Spraying and peeing can be quite antisocial, particularly If your bunny is doing it inside the home.  Territorial spraying is carried out by both bucks and does but the behavior can be reduced greatly by spaying and neutering at the earliest opportunity.

General use of a particular spot in your home as a toilet can be more difficult to rectify and requires a period of litter training.  You can read our complete guide on how you can litter train your own rabbit here.

Should I Punish a Destructive Rabbit?

No, rabbits should never be punished for doing what comes naturally, gentle discipline and training is the best way to encourage good behavior.  You can read our post all about rabbit discipline techniques here.

Can the Age or Sex of My Rabbit Make it More Destructive? 

Younger rabbits naturally have a lot more energy than older ones so destructive behavior is less likely in older more settled rabbits.  Spayed or neutered mature rabbits that exhibit destructive behavior could have an underlying medical issue and may need a checkup with a vet.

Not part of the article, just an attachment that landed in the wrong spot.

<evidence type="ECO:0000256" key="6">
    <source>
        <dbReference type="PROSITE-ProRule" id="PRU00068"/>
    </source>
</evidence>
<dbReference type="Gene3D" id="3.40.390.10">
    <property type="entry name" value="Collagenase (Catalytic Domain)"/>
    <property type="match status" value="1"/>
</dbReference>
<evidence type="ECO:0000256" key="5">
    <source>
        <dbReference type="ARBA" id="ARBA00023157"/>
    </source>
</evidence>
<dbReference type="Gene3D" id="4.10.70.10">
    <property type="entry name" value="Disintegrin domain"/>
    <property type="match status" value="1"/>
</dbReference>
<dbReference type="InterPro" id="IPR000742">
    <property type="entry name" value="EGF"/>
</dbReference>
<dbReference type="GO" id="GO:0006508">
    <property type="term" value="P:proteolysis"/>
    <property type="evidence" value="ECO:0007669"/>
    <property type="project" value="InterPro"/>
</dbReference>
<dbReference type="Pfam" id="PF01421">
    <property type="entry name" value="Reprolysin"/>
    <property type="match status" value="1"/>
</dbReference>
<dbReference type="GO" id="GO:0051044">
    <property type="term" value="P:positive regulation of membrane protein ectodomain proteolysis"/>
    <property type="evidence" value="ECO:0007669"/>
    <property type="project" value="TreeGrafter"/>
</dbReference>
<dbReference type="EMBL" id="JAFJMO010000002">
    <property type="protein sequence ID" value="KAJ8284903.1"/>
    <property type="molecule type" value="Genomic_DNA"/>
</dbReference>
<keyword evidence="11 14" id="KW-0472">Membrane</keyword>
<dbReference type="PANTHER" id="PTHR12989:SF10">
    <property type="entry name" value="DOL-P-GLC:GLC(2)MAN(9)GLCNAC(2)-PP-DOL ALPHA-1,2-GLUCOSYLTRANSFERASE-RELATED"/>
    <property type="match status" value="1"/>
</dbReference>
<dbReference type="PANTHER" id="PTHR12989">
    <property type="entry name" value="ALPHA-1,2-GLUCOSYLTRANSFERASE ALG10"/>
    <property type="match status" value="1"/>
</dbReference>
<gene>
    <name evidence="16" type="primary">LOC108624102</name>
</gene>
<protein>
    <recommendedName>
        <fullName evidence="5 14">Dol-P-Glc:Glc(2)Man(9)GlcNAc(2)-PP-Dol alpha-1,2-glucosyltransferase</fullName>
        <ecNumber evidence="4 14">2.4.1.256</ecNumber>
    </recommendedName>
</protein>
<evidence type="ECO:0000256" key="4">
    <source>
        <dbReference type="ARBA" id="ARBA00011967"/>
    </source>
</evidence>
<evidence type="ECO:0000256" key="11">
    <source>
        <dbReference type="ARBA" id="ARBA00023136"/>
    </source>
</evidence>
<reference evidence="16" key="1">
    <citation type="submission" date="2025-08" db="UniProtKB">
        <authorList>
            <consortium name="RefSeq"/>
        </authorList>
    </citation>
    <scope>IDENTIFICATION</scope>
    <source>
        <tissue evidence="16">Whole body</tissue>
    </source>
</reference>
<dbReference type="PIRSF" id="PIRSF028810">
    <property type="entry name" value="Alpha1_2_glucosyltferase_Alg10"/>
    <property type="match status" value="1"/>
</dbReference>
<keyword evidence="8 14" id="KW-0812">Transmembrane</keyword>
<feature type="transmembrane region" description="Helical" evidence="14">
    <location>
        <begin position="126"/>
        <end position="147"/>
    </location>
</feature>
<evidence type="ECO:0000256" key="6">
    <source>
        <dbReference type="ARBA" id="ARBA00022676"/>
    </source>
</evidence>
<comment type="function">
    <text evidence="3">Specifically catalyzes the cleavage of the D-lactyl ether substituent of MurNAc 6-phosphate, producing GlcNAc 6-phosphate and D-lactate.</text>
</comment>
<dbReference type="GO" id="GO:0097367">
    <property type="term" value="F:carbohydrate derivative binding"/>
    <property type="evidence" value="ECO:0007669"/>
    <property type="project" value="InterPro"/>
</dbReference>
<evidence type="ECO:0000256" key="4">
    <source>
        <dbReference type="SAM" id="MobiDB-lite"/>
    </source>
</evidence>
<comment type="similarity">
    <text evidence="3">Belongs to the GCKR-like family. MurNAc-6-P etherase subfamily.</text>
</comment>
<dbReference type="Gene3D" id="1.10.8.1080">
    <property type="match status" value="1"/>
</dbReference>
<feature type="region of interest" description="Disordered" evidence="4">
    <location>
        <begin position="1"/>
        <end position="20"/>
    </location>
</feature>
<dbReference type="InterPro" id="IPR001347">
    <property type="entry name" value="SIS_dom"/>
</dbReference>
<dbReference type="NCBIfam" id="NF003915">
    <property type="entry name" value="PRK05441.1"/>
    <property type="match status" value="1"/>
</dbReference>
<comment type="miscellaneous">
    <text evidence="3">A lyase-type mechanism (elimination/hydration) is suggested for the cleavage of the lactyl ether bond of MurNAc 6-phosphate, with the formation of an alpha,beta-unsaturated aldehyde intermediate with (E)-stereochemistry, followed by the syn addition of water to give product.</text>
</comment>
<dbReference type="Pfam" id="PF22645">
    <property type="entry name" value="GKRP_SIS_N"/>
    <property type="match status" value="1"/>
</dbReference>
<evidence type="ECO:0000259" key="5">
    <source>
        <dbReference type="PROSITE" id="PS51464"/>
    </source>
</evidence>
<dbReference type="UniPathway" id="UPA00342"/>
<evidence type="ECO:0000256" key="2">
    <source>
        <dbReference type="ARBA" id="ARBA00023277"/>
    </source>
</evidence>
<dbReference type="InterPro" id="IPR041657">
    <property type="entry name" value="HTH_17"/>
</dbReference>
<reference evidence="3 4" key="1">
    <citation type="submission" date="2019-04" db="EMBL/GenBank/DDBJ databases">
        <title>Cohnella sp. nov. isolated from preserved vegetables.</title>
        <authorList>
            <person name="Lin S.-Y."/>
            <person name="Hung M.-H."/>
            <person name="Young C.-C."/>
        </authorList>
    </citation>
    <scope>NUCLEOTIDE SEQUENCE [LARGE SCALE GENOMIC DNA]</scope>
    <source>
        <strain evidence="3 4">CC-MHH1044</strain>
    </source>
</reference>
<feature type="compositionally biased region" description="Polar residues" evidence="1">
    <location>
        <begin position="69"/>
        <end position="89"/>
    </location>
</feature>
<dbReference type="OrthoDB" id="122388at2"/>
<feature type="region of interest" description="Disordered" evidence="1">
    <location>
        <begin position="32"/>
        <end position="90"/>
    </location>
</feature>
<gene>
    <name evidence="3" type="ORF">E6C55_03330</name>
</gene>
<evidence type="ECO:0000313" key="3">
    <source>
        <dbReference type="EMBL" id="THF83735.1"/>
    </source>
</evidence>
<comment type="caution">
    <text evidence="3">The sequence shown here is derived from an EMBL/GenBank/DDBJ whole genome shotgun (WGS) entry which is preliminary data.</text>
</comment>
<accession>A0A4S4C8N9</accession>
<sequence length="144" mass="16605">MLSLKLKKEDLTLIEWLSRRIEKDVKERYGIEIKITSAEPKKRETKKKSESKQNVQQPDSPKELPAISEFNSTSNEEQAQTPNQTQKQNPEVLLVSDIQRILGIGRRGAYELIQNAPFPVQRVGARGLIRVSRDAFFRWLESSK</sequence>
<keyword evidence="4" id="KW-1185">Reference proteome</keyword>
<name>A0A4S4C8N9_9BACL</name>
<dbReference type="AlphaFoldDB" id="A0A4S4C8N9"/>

Conclusion

Destructive behavior in rabbits is very common but It’s important to remember that often what we perceive as destructive behavior is perfectly natural to a rabbit.  While we have focused mainly on house rabbits in this post we also need to remember that hutch rabbits are much more likely to become bored and depressed than those that get to enjoy the run of an entire house.  Regardless of whether your own pet is a house rabbit or an outdoor pet If you can’t provide a companion to keep them company, ensure that they are provided plenty of interesting activities to do.

In most cases providing a rabbit enough enrichment is the key to ensuring destructive behavior is kept to a minimum.

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Darren

Darren is the founder and editor at Bunny Advice and has been caring for rabbits for over a decade. He has a passion for helping animals and sharing his experience and knowledge with others.